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Donna Fletcher Crow, Novelist of British History, has written more than 50 books specializing in British Christianity. These books include: The Monastery Murders, clerical mysteries; Lord Danvers Investigates, Victorian true-crime; The Elizabeth and Richard series, literary suspense; and Glastonbury, The Novel of Christian England. She loves research and sharing you-are-there experiences with her readers.

www.donnafletchercrow.com

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Donna Fletcher Crow, Novelist of British History

 

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Donna Fletcher Crow, Novelist of British History

A traveling researcher engages people and places from Britain's past and present, drawing comparisons and contrasts between past and present for today's reader.

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Setting as the "Bones of the Plot"

By Donna Fletcher Crow ~ March 30, 2012

Sally Wright is with us again today in her series about the backgrounds for her wonderful Ben Reese Mysteries. The Watches of the Night is my favorite of the series— along with Code of Silence and, well, all the others— so I'm fascinated to read of the impact discovering the perfect setting in Tuscany had on her writing.

 Over to you, Sally:

 

 

 

Settings get me started, and give me all kinds of story ideas, and then become as alive for me as the characters in my books.

The Ben Reese novels take place in the early 1960s, so there’s always a great deal of research that has to be done on site, especially since earlier historical periods often drive the plots.

When I wrote Watches Of The Night I’d been reading a lot about Tuscany, and I wanted to set the novel there so I could spend time in Florence and Siena and Cortona, and get out into the country too. I knew I could find a reason for Ben Reese to be there, since he’s an archivist in a university (based on a real life archivist who was a Scout for Army Intelligence in Europe in WWII). The artistic heritage of Italy would make it inevitable that Ben could do interesting work.

Yet, it wasn’t until I’d gotten to Florence and gone through several museums and churches that I was able to decide what work that would be. Ben ends up searching for a rare medieval book, while trying to return a stolen piece of renaissance jewelry taken off the body of a German soldier during WWII, as well as lecturing on paper restoration at a university conference.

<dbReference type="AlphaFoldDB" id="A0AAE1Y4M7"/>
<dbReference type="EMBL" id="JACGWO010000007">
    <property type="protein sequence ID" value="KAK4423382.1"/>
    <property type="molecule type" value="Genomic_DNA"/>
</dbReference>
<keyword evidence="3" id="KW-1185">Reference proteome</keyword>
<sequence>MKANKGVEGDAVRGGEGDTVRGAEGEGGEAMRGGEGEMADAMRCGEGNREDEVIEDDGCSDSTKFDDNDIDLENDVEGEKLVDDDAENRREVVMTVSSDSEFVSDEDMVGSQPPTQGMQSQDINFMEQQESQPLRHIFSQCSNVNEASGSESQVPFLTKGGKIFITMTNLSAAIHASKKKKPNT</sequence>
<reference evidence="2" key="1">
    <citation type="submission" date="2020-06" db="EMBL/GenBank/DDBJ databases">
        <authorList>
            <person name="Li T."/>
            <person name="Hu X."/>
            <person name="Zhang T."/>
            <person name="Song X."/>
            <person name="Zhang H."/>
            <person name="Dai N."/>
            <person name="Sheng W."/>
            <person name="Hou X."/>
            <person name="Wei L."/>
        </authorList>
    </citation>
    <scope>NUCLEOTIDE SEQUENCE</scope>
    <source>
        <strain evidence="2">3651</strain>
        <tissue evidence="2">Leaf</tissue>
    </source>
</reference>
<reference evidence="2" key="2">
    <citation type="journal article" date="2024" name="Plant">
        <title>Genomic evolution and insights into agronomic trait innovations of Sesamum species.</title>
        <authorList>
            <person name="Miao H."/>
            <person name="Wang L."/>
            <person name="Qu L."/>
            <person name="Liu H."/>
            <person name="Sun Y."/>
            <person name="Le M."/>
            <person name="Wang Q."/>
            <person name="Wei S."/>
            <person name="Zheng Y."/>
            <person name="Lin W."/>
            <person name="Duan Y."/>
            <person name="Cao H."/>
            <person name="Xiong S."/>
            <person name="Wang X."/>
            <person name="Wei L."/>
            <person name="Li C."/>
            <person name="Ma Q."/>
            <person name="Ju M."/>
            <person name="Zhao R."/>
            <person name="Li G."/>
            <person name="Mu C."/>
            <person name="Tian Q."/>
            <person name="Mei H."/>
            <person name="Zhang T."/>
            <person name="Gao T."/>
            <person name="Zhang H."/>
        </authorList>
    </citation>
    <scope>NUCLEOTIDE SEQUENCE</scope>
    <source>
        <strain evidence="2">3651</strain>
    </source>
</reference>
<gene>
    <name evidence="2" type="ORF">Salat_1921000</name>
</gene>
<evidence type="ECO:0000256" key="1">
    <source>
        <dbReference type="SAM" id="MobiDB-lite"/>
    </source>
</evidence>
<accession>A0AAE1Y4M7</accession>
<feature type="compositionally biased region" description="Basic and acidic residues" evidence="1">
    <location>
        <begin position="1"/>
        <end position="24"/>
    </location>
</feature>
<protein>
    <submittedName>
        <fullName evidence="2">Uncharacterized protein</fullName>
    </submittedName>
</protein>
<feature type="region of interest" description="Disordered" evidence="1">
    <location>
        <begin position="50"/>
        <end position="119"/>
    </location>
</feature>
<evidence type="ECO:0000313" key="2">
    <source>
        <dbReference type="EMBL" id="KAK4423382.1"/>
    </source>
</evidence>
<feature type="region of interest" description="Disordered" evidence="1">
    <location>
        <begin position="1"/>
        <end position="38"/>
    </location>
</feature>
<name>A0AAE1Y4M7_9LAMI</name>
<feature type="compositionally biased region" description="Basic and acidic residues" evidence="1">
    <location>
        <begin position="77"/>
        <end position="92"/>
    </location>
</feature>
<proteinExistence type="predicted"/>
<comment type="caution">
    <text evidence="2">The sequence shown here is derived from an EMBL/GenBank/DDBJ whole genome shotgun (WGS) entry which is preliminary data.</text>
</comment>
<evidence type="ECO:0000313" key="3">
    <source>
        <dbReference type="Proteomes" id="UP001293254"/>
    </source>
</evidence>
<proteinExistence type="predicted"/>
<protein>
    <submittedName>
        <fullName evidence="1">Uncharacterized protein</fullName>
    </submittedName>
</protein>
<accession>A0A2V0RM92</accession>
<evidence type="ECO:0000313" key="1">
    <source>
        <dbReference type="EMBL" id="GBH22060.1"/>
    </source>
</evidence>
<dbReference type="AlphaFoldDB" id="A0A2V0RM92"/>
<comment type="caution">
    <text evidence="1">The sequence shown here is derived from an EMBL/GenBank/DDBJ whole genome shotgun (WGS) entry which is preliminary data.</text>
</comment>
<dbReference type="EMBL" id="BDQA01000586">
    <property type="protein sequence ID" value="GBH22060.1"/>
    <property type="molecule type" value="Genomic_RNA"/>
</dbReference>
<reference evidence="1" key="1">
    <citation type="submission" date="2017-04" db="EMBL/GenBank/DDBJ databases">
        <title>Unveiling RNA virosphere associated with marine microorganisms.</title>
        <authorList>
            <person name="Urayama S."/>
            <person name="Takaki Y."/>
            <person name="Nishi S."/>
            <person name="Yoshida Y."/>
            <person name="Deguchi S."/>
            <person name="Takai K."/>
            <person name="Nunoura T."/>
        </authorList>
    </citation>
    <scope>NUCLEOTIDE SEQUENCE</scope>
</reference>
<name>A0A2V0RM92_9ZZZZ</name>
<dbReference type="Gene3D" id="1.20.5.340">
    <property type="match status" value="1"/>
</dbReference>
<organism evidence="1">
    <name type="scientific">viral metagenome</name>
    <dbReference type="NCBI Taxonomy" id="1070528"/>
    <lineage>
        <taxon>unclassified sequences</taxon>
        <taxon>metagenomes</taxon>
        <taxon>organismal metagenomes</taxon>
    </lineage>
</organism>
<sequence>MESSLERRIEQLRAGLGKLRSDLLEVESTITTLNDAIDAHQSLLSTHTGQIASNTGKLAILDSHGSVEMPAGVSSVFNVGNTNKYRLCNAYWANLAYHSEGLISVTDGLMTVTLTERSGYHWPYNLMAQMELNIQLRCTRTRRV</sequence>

I managed to fit parts of Scotland into Watches Of The Night as well - Leith Hall, the Dark Wood of Rannock, and the tiny, tiny village that claims to be the birth place of Pontius Pilate. I love those places, and wanted to use them as bones to shape the plot and give readers a chance to glimpse bits of Scotland they might never see on their own.

I also used settings I love around Lexington, where I show Ben restoring a pioneer mural in a real Kentucky farm house built in 1800.

But the denouement of Watches wouldn’t be anything like it is if I hadn’t stayed at Laconda dell’Amorosa on the west side of the Val de Chiana in Tuscany. It’s an ancient farming estate that’s been converted into an inn of great beauty and simplicity, though there are still wild boar in the woods and outbuildings on the very large property that haven’t been repaired and restored.

It was a dangerously dilapidated barn where peasant families once lived upstairs with livestock down below that gave me the perfect place for Ben to have to rescue a hostage and confront a murderer he’d been trying to track since the War.

When I’m in a setting I connect with, I get a real physical rush of excitement, as I think, "This is it, yes. Here, somehow. How can I use this place?"

The story becomes the answer, and the process of working it out is one of the greatest pleasures of getting to write books.

 

 
 
Sally Wright, a 2001 Edgar Finalist, has studied rare books, early explorers, painting restoration, WWII-tech teams, the Venona Code, and more, to write her university-archivist-ex-WWII-Scout books about Ben Reese, who's based on a real person. Like most authors, Sally's been obsessed with books all her life and considers Jane Austen, C.S. Lewis and Dorothy L. Sayers among the ones that've influenced her most.
 
Sally and her husband have two grown children, and live in northwestern Ohio. You can visit her website at  www.sallywright.net

Donna Fletcher Crow, Novelist of British History, has written more than 50 books specializing in British Christianity. These books include: The Monastery Murders, clerical mysteries; Lord Danvers Investigates, Victorian true-crime; The Elizabeth and Richard series, literary suspense; and Glastonbury, The Novel of Christian England. She loves research and sharing you-are-there experiences with her readers.

www.donnafletchercrow.com

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Reader Comments:

Once again, welcome Sally and thank you for the great insight into how settings and plot interact in the process of writing.
-Donna, March 30, 2012

Ooh, I could imagine that being inspiring! I agree, setting or place at times give birth to plot, and more.
-jennymilch, March 30, 2012

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